posted by empath at 10:55 AM on November 17, 2014


I'm an average chess player and the computer beats me 100% of the time if I let it play at its level. I can only win if I turn down the difficulty setting.
posted by foobaz at 11:00 AM on November 17, 2014 [1 favorite]


Here's Kasparov on the subject of modern computer chess:
Today, for $50 you can buy a home PC program that will crush most grandmasters.
posted by clawsoon at 11:00 AM on November 17, 2014 [3 favorites]


It's about ethics in chess comparisons.
posted by rhizome at 11:06 AM on November 17, 2014 [2 favorites]


My phone has more than enough power and storage to be able to explore the full probability space of a chess game and consistently play the most perfect game that its programmers are able to teach it.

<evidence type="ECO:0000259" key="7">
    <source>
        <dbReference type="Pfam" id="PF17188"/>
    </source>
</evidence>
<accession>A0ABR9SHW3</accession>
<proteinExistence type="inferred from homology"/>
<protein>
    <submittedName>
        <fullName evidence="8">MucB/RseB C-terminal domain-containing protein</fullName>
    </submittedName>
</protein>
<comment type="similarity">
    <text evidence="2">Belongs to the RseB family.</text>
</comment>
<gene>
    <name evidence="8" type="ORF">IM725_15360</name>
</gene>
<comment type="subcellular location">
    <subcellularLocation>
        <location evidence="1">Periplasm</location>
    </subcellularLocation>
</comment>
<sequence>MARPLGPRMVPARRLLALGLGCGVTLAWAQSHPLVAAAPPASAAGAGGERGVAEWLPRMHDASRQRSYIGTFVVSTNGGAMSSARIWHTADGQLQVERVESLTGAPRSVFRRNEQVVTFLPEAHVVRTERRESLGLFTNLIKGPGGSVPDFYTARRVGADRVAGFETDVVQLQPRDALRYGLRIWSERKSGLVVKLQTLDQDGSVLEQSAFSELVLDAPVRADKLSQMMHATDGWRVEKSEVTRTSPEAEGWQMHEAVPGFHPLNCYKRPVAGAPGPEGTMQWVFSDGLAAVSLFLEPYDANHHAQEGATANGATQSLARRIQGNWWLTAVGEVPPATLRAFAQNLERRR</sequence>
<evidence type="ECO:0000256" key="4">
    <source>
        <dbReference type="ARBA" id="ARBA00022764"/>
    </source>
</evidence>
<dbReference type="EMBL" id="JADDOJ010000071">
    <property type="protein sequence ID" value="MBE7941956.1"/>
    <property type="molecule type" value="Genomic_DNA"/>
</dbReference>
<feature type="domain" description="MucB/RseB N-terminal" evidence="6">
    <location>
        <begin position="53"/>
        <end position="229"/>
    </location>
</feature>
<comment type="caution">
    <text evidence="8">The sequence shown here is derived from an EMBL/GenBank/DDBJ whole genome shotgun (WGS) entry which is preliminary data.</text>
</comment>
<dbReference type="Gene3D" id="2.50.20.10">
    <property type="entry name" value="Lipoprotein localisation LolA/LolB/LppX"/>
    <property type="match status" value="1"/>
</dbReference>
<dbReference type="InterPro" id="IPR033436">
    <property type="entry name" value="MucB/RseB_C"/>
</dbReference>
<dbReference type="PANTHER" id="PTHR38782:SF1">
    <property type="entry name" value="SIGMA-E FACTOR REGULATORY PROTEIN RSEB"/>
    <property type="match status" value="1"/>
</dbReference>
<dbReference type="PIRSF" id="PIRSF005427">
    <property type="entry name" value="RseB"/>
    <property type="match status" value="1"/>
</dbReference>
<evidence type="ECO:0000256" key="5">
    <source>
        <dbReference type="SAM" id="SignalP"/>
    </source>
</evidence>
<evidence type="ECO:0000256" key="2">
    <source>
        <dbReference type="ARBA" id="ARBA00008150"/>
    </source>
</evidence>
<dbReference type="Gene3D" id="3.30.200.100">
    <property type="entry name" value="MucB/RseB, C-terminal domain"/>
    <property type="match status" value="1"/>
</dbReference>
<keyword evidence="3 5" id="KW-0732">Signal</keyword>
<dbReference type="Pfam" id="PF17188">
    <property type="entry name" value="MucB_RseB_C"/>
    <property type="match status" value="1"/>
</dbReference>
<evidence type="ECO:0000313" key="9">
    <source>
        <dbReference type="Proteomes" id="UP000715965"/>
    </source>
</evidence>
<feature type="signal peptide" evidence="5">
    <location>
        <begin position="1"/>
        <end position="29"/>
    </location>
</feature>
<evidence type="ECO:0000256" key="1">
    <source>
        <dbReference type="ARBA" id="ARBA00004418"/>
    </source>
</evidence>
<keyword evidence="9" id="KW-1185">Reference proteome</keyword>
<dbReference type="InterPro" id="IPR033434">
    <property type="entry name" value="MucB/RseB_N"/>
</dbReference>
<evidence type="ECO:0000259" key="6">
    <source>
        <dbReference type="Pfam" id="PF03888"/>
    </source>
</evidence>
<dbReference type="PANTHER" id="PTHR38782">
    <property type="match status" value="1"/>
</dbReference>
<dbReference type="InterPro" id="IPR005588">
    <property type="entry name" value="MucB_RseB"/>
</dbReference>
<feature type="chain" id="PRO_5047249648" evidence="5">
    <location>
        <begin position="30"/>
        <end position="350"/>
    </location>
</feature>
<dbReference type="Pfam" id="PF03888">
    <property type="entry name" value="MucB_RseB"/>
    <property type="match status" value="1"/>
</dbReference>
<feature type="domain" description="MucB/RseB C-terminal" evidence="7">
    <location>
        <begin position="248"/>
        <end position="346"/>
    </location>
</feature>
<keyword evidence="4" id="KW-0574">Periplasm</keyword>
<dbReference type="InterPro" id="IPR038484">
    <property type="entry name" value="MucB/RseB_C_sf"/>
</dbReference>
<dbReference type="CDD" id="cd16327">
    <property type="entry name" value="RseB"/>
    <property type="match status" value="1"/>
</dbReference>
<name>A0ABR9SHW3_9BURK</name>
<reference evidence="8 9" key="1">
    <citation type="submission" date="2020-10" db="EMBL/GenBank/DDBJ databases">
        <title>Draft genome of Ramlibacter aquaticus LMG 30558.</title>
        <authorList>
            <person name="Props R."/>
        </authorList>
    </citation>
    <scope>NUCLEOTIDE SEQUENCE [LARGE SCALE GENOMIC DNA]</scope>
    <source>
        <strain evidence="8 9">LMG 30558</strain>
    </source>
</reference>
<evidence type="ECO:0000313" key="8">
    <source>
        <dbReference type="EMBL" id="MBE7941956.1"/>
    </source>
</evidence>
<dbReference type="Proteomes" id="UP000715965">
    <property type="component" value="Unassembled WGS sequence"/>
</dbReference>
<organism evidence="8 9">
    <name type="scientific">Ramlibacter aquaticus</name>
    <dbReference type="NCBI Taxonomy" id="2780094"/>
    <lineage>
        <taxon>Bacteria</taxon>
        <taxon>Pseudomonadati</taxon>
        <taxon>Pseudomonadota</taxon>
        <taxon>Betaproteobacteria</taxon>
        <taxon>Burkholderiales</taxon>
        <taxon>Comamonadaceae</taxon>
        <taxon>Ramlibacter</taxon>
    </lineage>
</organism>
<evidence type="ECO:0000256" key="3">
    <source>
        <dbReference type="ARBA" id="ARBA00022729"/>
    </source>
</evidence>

Your phone will always win, but not because it's exploring the full state space of chess, which is waaaay too big (the number of distinct 40-move games is far greater than the number of electrons in the observable universe).
posted by jjwiseman at 11:06 AM on November 17, 2014 [4 favorites]


Chess is also better because you can enjoy playing it without having to deal with gaming "culture".

Yeah, about that.
posted by Celsius1414 at 11:15 AM on November 17, 2014


I do prefer Go (not that I am any good at it) for mainly aesthetic reasons; the emergence of such chaotic and magnificent complexity out of such ruthlessly simple and minimalist rules, and the fact that it can be played by any two people capable of scrounging up a flat surface and two different colors of pebble is just beautiful to me. It's a really lovely game, though I am absolutely rubbish at it.